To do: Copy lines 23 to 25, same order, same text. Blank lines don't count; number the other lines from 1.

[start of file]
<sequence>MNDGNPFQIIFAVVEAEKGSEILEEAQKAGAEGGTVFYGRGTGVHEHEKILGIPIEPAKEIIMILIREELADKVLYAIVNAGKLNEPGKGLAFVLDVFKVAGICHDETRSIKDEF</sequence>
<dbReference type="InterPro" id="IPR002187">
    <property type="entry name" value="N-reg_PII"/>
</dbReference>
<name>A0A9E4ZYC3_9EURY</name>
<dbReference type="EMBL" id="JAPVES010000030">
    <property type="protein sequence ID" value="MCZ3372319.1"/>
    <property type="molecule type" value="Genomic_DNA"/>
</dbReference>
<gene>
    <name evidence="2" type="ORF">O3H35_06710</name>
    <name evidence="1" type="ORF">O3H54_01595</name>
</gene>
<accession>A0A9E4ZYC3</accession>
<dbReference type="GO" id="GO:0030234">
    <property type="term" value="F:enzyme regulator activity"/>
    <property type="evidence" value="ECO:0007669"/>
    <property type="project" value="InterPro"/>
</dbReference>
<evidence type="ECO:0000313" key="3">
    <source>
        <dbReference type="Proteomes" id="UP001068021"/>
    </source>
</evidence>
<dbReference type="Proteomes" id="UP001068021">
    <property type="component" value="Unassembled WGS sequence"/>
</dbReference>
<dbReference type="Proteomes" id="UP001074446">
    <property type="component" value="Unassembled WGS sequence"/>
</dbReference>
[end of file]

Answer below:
    </source>
</evidence>
<dbReference type="Proteomes" id="UP001068021">